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Journal Article

Citation

Raman S, Engelhard M, Kollins SH. Pediatrics 2019; ePub(ePub): ePub.

Affiliation

Psychology and Neuroscience, School of Medicine, Duke University, Durham, North Carolina.

Copyright

(Copyright © 2019, American Academy of Pediatrics)

DOI

10.1542/peds.2019-0820

PMID

31110160

Abstract

Individuals diagnosed with attention-deficit/hyperactivity disorder (ADHD) across the life span are at significantly increased risk for a wide range of adverse outcomes, including substance use, obesity, and suicidal behavior. Risky driving, measured in a variety of ways, has also been shown to be consistently elevated in those with ADHD and likely contributes to the substantial risk for morbidity and premature mortality associated with this clinical diagnosis. Curry et al extend these important findings with their report “Traffic Crashes, Violations, and Suspensions Among Young Drivers With ADHD” in this issue of Pediatrics. Using robust linkage data between electronic health record (EHR) (to capture ADHD diagnosis) and state driving databases (to capture licensure and violation and/or crash data), they report that the initial period after driving licensure is a particularly vulnerable time for those with ADHD, and that this risk extends to most categories of violations and crashes. Especially noteworthy is that teenagers with ADHD who delay licensure do not achieve better outcomes than those who are licensed closer to the legal age, and their results underscore the role …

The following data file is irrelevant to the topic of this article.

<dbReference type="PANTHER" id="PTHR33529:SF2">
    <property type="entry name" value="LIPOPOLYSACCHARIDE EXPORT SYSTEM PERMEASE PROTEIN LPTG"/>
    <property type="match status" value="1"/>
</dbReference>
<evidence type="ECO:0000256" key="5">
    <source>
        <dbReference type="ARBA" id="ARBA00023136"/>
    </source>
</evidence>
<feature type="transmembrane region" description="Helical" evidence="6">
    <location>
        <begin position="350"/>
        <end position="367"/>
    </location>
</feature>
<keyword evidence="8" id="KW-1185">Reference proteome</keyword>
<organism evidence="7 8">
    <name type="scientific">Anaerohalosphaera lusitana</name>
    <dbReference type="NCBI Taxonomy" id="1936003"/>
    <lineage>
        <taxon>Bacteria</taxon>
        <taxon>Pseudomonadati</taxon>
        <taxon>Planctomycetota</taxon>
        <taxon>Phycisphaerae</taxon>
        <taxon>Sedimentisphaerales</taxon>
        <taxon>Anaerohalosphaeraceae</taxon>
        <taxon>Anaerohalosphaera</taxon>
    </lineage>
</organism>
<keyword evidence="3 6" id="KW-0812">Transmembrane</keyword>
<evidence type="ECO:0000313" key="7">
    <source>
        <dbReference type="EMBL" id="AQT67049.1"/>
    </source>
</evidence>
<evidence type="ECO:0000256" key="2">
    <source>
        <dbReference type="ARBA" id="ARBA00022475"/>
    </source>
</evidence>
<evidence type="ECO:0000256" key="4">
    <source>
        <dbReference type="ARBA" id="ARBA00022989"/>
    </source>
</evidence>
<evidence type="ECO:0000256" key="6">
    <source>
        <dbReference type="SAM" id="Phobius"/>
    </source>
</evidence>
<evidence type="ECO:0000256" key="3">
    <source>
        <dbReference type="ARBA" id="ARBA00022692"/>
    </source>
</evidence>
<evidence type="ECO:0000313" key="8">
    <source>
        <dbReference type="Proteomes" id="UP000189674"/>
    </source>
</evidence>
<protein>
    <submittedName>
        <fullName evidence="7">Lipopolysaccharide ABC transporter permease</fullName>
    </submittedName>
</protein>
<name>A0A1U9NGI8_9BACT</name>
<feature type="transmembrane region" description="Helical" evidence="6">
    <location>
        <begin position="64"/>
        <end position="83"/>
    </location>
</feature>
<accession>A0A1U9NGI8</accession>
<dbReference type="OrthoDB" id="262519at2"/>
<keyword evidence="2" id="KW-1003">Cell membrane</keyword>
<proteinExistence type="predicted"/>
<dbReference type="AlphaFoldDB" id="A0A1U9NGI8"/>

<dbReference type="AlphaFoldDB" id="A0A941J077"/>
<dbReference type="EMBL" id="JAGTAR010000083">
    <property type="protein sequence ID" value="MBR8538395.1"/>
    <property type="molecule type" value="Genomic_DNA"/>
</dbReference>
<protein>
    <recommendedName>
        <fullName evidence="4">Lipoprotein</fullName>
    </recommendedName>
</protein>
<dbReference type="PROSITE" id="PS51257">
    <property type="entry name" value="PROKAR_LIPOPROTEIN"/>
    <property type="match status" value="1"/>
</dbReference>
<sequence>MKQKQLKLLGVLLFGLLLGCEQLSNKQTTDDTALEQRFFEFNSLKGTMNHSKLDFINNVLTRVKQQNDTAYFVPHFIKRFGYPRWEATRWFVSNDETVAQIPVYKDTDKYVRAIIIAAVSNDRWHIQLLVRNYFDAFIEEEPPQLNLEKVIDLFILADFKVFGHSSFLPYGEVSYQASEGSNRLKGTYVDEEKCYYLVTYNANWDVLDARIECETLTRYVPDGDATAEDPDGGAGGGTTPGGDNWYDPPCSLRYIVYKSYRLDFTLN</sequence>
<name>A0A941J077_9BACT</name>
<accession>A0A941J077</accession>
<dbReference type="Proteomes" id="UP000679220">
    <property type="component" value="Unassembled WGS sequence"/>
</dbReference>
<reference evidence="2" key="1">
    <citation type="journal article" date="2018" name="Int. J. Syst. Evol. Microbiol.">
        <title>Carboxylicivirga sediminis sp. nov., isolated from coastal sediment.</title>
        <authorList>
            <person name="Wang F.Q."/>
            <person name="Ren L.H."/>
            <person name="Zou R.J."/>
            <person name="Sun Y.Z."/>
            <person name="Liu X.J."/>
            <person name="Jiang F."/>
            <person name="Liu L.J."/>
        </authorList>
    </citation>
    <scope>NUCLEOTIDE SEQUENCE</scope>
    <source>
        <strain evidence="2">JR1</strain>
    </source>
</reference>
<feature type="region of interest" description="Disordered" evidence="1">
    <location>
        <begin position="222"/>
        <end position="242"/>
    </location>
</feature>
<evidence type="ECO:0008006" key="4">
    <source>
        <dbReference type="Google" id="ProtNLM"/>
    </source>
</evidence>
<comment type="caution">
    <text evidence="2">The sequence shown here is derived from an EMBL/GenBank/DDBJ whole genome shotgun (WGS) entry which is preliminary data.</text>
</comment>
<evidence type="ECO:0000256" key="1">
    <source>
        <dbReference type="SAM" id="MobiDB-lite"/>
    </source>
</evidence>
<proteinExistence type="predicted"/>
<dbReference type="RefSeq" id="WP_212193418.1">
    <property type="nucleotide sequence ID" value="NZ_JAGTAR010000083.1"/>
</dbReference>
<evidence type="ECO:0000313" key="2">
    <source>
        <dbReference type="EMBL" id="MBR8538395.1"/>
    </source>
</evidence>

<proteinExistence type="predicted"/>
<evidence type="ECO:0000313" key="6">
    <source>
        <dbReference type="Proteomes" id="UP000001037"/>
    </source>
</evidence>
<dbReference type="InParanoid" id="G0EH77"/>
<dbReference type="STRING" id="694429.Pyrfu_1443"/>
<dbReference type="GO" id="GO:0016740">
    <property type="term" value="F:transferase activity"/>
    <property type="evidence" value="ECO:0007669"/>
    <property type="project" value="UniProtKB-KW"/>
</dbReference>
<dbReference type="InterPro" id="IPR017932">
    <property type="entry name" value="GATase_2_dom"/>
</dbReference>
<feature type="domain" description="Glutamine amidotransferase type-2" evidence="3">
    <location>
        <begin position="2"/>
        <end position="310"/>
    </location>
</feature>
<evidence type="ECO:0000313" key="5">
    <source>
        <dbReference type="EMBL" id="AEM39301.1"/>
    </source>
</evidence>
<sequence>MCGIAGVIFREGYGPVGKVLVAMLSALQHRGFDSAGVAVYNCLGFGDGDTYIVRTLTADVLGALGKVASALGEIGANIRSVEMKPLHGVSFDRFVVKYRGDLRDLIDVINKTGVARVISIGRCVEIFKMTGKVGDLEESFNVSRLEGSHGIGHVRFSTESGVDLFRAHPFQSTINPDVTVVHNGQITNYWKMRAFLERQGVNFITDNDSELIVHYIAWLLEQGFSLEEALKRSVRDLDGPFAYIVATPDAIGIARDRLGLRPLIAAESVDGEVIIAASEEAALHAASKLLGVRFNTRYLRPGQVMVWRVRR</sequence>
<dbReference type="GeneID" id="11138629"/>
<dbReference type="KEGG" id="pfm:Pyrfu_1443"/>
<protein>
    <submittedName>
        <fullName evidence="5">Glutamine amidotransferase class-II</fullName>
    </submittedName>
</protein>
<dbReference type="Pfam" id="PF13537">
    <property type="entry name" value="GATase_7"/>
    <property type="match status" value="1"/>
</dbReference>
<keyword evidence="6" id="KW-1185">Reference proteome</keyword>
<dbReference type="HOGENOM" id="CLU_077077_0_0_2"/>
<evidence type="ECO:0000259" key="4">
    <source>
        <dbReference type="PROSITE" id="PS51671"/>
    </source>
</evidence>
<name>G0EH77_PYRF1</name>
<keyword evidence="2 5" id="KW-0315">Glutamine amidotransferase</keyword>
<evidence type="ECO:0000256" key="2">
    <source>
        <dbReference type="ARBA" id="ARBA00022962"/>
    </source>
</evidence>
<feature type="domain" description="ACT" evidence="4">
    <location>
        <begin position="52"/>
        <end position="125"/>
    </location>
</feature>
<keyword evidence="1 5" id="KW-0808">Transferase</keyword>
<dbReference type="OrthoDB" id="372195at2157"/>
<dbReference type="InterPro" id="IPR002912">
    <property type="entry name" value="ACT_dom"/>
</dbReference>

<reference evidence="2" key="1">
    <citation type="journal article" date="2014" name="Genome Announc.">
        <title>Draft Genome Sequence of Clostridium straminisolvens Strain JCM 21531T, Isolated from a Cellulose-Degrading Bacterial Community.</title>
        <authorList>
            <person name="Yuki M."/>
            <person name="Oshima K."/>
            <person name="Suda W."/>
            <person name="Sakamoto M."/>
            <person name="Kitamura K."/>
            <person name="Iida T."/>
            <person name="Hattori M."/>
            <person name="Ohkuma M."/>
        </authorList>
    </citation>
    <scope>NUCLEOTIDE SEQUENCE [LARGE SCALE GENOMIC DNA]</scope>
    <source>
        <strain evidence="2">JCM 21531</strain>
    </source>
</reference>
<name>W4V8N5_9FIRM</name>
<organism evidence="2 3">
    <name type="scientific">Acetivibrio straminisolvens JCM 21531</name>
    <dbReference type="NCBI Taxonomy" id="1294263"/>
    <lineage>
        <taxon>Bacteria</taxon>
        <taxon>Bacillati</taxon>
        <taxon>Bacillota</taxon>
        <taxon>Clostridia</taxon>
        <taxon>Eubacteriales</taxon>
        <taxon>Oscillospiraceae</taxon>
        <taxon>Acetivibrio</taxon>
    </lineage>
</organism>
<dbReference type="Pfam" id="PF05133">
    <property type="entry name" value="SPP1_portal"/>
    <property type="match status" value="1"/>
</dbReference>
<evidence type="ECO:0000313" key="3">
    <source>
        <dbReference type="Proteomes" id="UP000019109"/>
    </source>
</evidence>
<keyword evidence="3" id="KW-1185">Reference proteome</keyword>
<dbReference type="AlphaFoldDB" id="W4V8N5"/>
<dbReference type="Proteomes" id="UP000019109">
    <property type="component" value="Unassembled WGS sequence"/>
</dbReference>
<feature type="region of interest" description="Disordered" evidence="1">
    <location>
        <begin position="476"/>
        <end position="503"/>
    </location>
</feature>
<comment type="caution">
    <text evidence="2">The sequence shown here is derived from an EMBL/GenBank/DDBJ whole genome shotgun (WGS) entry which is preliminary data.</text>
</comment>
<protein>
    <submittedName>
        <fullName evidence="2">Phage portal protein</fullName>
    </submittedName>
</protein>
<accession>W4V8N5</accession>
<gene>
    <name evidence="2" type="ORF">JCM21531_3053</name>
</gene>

Language: en

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